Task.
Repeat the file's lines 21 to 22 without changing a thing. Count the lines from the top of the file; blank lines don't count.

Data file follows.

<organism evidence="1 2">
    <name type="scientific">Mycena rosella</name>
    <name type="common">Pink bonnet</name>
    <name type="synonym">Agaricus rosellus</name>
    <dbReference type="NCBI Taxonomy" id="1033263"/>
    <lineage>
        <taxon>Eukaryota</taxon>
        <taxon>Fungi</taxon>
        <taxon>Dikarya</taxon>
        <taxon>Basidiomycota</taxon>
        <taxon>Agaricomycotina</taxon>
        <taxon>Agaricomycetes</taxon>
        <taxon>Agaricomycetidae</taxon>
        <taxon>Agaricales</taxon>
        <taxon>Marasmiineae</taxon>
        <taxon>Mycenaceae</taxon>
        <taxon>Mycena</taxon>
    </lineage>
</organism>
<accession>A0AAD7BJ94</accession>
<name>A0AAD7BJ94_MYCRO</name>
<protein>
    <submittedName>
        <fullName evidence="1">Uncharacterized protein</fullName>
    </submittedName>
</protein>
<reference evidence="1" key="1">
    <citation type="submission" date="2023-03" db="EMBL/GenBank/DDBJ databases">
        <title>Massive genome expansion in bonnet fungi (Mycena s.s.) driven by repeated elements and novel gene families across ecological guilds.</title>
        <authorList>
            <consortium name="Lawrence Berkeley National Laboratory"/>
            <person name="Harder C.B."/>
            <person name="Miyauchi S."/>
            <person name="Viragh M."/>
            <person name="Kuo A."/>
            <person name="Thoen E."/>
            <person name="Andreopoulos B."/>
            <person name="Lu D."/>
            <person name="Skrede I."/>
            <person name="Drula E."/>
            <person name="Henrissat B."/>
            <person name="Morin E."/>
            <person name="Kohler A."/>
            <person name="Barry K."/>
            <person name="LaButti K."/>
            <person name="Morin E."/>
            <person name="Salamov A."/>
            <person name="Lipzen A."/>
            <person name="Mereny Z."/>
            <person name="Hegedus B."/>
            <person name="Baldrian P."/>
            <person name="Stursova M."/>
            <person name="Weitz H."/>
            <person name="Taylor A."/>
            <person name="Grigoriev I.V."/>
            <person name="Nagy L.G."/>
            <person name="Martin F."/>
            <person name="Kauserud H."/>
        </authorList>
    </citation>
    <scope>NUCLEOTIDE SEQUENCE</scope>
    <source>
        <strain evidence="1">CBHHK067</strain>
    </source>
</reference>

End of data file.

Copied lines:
<name>A0AAD7BJ94_MYCRO</name>
<protein>